After 13 seasons, a TV show can often get a little stale. But even as it treads familiar ground, It's Always Sunny In Philadelphia has continued to evolve. Although the rest of the gang might have trouble with self-awareness, Rob McElhenney's character Mac came out recently. And while he struggles with his sexuality and what it might mean for him, his character is finally coming into his own. Nothing displays that more so than Mac's dance in the It's Always Sunny Season 13 finale. It was a rare profound moment for the show, as co-choreographer Leo Moctezuma explains to Bustle just before the season finale on Wednesday, Nov. 7.
Alison Faulk and Leo Moctezuma choreographed the dance and Bustle spoke to Moctezuma about the whole process. Moctezuma calls McElhenney an "amazing artist" and says how committed and involved the showrunner and actor was in every aspect — learning how to dance, casting his dance partner Kylie Shea (a "phenomenal, phenomenal all-around dancer," Moctezuma says), and giving feedback on the movement. Moctezuma also adds what a "dance fan" McElhenney became, excitedly watching videos of other dances, like from So You Think You Can Dance, for inspiration. "He was so specific on what he wanted," Moctezuma says. "He didn't want it to be funny. He wanted it to be real. And it's so unexpected for the show."
The choreographers worked with McElhenney two to three times a week for three to four months with the result being a sincere piece of art that conveys Mac's internal struggle. Not to mention a huge physical challenge for the actor. "There's a lot going on in the character's head and coming out to his dad. Just the push and pull of what someone who's coming out of the closet is going through, like 'Are they going to accept me?'" Moctezuma says. "The excitement, but then the being scared. The fun, but then the anger. There's so many different parts."
In "Mac Finds His Pride," Frank tries to get Mac to be confident in his sexuality so that he'll appear on Paddy's Pub's float in the Philly Pride parade. As always, Frank, Dee, and Charlie are coming from a selfish place in pushing Mac to come out to the entire city. They want a float in the parade, and they want it to attract an LGBTQ crowd to the pub.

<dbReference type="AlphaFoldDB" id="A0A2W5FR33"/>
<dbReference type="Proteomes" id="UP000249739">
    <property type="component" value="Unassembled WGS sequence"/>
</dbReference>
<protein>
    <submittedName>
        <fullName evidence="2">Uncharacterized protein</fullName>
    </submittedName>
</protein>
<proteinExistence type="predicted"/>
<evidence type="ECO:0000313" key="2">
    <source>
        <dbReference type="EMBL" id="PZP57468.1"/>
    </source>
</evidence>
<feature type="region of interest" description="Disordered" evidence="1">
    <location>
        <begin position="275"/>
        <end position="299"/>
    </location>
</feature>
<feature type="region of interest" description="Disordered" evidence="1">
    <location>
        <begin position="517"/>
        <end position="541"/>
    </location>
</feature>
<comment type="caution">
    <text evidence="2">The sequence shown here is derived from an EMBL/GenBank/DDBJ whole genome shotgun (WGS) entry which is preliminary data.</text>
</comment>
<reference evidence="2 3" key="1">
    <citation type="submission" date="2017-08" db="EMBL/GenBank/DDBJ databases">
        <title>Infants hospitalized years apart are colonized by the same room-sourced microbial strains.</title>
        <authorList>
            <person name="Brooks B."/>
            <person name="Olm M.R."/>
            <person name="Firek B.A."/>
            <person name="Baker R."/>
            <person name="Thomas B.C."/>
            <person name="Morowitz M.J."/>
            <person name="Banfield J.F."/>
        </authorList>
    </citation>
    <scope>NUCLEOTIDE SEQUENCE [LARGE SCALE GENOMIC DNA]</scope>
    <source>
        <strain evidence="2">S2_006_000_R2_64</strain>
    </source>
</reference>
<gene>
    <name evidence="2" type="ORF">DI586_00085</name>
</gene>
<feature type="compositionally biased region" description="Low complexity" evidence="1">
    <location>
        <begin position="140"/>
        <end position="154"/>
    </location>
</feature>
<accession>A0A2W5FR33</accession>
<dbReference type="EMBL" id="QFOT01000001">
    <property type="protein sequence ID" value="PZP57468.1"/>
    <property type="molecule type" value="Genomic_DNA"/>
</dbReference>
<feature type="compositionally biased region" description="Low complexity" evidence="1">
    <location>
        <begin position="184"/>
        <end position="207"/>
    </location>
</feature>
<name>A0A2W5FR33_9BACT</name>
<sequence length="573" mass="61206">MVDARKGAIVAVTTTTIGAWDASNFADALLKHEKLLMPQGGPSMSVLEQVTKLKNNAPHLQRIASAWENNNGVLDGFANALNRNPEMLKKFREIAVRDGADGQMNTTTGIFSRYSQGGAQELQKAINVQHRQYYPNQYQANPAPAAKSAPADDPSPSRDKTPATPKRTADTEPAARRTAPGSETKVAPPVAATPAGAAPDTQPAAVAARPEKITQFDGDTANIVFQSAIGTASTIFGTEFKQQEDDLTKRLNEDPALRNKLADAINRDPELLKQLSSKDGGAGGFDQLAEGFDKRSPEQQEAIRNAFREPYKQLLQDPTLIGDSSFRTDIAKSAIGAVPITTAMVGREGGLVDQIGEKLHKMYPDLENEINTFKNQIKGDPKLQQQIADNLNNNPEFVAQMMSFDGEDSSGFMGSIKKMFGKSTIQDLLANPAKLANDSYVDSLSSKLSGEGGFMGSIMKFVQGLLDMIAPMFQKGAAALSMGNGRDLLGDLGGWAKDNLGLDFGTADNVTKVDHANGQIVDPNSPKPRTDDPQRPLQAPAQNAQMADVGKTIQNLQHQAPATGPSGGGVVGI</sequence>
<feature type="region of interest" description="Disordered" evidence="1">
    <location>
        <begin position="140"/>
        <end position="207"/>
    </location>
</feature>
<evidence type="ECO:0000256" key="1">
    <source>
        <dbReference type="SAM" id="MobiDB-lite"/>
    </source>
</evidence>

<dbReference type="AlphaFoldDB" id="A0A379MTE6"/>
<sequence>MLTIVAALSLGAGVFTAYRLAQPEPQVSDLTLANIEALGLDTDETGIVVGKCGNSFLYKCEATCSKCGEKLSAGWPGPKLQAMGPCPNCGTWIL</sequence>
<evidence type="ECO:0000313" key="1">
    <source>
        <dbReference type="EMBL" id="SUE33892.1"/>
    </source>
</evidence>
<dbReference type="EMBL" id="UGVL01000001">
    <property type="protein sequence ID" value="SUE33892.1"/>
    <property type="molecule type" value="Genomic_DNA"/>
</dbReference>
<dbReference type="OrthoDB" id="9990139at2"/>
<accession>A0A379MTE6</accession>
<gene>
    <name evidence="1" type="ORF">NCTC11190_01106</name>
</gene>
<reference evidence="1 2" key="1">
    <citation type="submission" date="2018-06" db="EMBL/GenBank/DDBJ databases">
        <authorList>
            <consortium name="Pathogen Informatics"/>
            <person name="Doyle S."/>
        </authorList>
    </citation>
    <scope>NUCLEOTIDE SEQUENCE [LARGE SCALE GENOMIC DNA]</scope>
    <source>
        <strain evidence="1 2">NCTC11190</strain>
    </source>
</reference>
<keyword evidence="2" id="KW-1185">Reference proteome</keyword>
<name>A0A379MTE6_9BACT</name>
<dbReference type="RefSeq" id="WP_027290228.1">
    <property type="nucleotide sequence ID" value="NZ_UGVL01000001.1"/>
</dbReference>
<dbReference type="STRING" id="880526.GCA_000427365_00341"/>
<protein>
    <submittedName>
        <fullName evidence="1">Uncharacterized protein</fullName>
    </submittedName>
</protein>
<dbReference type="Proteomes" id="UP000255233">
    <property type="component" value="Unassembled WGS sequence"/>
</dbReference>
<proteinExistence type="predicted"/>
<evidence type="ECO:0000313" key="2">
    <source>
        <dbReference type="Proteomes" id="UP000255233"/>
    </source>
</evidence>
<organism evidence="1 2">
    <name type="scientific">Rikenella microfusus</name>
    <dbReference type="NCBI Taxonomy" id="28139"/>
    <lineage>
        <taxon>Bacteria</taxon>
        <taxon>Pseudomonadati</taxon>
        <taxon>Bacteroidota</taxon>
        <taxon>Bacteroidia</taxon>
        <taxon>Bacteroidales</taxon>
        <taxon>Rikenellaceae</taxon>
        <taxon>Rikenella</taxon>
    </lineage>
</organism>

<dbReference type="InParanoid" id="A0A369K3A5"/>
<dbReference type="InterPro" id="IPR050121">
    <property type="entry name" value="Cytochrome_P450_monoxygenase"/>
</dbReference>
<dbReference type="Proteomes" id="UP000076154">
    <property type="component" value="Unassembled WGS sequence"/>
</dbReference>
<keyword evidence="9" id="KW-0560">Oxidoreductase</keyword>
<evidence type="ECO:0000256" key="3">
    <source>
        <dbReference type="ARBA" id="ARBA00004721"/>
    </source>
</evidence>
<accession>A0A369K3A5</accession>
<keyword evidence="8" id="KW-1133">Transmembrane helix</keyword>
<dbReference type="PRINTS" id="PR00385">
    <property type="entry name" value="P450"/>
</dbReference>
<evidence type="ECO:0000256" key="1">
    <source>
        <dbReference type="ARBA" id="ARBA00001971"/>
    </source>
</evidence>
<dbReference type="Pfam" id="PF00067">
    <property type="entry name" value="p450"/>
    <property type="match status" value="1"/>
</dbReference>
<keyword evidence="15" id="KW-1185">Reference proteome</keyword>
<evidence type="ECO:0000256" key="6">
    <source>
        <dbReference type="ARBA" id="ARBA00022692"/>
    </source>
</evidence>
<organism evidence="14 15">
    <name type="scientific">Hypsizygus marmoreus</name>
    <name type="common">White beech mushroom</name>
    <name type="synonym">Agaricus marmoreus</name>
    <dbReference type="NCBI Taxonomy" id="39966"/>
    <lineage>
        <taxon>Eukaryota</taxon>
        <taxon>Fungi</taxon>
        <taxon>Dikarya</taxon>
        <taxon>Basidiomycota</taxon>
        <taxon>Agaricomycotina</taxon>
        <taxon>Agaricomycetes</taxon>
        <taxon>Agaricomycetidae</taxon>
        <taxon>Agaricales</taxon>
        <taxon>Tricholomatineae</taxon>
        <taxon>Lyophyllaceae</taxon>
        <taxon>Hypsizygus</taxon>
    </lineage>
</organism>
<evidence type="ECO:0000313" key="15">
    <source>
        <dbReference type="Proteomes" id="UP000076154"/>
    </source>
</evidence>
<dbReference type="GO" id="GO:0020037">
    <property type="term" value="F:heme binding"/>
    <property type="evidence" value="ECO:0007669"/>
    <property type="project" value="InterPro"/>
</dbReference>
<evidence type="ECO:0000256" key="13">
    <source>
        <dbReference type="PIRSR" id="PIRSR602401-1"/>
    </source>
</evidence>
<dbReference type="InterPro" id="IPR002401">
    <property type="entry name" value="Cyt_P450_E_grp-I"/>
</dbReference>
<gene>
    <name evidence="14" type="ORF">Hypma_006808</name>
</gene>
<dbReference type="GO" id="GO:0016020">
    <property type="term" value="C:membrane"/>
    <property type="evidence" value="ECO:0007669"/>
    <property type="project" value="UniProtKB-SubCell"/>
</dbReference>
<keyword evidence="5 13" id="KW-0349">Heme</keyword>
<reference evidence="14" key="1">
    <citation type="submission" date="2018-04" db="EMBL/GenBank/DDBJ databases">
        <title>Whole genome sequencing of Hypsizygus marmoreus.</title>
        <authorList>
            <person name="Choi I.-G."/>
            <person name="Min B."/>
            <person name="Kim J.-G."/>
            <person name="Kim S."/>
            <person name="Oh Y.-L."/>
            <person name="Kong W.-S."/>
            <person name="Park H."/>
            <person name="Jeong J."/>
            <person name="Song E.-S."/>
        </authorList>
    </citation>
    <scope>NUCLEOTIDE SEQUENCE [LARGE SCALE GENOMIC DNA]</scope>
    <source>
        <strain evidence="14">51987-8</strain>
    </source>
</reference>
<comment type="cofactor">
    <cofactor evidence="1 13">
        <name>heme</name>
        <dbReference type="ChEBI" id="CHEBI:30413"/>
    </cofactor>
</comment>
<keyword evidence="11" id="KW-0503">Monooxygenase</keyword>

The exhaustion of hiding your sexuality — it's tiresome, it's exhausting.
Mac's repressed sexuality has been a topic on It's Always Sunny for the duration of the series, often as a punchline. But when McElhenney's character officially came out to the gang last season, the tone started to change. That doesn't mean that all of a sudden Mac is totally ready to dance shirtless on the Paddy's Pride parade float — even if his character is now inexplicably, absurdly ripped. (Moctezuma notes that McElhenney "just looks like a Greek god in this episode.")
"I don't know where I fit in as a gay man and it's starting to get to me," an earnest Mac tells Frank. Danny DeVito's Frank thinks he's being supportive of Mac even as he continually tells him that he doesn't "get" his sexuality. Because (ignoring the fact that the Sunny gang doesn't have empathy for anyone) Frank, as a straight man, doesn't think he could — or should — ever comprehend what Mac is going through.
Frank then forces Mac to come out to his father Luther in prison. But Mac already has a plan of how he wants to tell his father, whom he has always desperately sought the approval of. "You don't know what's going on inside of me," Mac tells Frank. "The struggle to be who I am. I just want to show him, so that he can understand."